Marriage Certificate - Privately held in family collection

Dear Editor;

To generate the source and reference statements for my parent's marriage certificate (image attached) as part of a collection; I've tried to follow the guidance of the 3rd edition of EE, "Privately held materials," section 3.25.

Some feedback on the following attempt would be appreciated:

(Note that [ADDRESS FOR PRIVATE USE,] is included as a placeholder for the full address in my personal version.)

Source List Entry
Jessie Cousland (Murison) Gauthier Papers. Privately held by Gary David Gauthier, [ADDRESS FOR PRIVATE USE,] Calgary Alberta, Canada 2018.

First Reference Note
Gauthier-Murison marriage certificate, citing the marriage of Joseph Albert Gauthier (birth place Ontario) and Jessie Cousland Murison (birth place Calgary) on 27 May 1948, in Ottawa[, Ontario, Canada]; Jessie Cousland (Murison) Gauthier Papers, privately held by Gary David Gauthier, [ADDRESS FOR PRIVATE USE,] Calgary Alberta, Canada 2018. Issued by the Province of Ontario at Toronto, Ontario, Canada, on 10 October 1973; this certificate is a certified extract of the marriage registered on 25 May 1948 as No. 1848-05-012319. Upon the death of Jessie Cousland Gauthier on 5 April 2018, this certificate was passed to her son Gary David Gauthier.

Subsequent Note
Gauthier-Murison marriage certificate, Jessie Cousland (Murison) Gauthier Papers.


Submitted byEEon Fri, 02/08/2019 - 12:27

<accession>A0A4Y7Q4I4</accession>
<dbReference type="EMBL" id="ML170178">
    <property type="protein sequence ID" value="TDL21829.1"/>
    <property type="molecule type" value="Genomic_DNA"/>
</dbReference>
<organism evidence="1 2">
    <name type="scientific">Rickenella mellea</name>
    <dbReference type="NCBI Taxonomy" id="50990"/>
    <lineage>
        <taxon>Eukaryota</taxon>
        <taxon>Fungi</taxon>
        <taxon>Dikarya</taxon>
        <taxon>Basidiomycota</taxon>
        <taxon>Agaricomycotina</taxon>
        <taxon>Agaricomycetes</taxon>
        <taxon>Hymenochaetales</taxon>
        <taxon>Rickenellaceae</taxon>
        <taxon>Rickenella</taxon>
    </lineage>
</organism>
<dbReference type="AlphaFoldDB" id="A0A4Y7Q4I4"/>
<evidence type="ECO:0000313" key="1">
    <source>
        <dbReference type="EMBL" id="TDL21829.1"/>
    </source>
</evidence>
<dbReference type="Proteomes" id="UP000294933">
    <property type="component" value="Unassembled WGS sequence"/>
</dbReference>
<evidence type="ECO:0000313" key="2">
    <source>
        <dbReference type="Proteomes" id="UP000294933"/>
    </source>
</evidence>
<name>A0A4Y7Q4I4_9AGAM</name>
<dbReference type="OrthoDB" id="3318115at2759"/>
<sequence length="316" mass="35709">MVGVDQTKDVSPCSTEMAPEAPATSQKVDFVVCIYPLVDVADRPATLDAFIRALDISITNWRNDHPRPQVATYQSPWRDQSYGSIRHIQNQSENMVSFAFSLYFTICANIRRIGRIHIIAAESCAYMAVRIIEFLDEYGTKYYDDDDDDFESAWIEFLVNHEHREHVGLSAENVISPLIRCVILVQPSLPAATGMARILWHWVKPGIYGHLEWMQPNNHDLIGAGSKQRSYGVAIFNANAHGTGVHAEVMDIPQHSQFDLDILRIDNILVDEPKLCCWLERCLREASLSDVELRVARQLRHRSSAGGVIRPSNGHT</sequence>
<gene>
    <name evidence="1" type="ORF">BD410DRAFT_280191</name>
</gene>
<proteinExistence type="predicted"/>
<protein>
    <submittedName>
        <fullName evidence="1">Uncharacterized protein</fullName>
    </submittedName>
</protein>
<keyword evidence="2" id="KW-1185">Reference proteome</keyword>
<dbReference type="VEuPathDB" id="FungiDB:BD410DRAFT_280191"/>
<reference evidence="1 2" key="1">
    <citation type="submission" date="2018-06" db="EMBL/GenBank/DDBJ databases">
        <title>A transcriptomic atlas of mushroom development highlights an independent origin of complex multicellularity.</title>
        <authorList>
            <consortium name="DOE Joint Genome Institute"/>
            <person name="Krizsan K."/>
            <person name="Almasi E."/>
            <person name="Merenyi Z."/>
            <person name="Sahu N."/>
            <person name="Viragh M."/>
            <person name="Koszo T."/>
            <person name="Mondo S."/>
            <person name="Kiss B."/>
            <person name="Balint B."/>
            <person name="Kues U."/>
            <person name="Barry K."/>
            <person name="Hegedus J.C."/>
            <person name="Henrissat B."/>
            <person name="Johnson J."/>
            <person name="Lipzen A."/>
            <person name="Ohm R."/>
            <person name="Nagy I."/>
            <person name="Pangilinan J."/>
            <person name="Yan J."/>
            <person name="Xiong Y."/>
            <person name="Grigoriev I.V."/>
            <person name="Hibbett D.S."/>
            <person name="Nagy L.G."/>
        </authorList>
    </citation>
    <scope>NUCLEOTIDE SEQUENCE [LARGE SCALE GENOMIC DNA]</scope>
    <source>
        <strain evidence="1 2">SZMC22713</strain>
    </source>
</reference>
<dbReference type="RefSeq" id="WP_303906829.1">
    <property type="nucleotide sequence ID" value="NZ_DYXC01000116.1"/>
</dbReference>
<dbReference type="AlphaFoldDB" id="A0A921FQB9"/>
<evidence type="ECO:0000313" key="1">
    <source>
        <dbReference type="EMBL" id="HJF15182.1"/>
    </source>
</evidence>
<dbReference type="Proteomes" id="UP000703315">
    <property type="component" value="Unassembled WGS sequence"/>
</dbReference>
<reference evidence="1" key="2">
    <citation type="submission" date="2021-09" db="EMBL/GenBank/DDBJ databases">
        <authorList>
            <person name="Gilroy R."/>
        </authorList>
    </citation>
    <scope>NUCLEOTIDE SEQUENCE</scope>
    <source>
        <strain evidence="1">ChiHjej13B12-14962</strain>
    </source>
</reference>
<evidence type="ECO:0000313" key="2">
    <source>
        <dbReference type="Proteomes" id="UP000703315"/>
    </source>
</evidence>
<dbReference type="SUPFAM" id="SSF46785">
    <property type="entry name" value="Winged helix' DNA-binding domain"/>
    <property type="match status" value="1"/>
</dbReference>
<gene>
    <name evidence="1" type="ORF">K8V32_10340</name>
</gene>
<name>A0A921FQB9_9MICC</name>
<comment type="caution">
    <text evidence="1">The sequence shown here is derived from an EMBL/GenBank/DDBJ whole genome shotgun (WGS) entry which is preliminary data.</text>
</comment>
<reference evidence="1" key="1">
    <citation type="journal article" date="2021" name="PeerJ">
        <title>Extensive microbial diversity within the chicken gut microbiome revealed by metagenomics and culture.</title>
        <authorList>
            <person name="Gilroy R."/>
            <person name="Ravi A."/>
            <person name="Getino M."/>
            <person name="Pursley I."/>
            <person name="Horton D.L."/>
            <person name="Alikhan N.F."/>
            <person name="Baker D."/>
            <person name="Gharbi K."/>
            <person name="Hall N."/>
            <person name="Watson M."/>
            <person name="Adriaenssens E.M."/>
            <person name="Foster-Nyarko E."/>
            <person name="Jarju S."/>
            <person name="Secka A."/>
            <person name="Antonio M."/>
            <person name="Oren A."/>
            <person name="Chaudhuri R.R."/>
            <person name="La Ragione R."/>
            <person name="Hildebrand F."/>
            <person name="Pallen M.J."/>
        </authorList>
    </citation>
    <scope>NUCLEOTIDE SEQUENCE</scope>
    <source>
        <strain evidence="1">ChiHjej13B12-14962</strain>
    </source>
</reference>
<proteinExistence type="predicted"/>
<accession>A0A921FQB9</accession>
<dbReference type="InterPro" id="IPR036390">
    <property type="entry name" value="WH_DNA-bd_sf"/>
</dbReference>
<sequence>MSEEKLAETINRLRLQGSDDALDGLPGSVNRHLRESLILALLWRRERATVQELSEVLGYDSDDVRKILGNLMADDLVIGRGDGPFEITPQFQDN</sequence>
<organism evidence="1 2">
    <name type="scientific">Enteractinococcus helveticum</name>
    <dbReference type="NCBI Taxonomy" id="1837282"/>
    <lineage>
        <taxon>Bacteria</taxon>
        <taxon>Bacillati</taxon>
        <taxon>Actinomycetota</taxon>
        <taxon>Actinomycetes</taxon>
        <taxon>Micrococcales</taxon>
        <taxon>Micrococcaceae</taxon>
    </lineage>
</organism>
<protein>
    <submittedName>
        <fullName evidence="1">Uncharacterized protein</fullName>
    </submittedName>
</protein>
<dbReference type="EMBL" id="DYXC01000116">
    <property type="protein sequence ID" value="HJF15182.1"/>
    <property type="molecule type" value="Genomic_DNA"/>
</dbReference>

History-Hunter, you've handled it well. EE would be inclined to leave out the square brackets around the place ID. Square brackets are used when we, as writer, insert information into a quoted passage. (It's a trigger warning: I'm adding something that is not in the material I'm quoting.) When we write a citation, we are the creator of that citation. We aren't quoting someone else—unless we specifically put certain details in quotation marks as when we are copying a source-of-the-source citation to reflect exactly what our source said it used. 

Those who prefer to keep citations as lean as possible might also question the need to cite birthplace data for both parties. Typically that information appears in the text to which the reference note is attached. That said, in your own working research notes, you can record anything that you feel will help you do a better job of research.

Dear Editor;

Thank you for the feedback.

The reason for noting the birthplace was the result of thinking that it might resolve any ambiguity about the couple in question.However; to locate the correct marriage record and issue a certificate, the Ontario government only requires the names of the parties involved, the event date and the city in which it took place. I suppose there must be something left to learn from ordering a certificate :>). So; in retrospect, this is likely not required.

Initially, I usually put my citations in a research metadata file (you might call them "working research notes"), which is associated with an image of the item. The metadata file actually contains my "live" research notes and other information relative to the item. The citations are later simply copied into my database program or any relevant documents. As such, including a "publishable" version of the citation is the best approach for me. Any relevant information, which is not in the citation, can be included/found elsewhere in the file.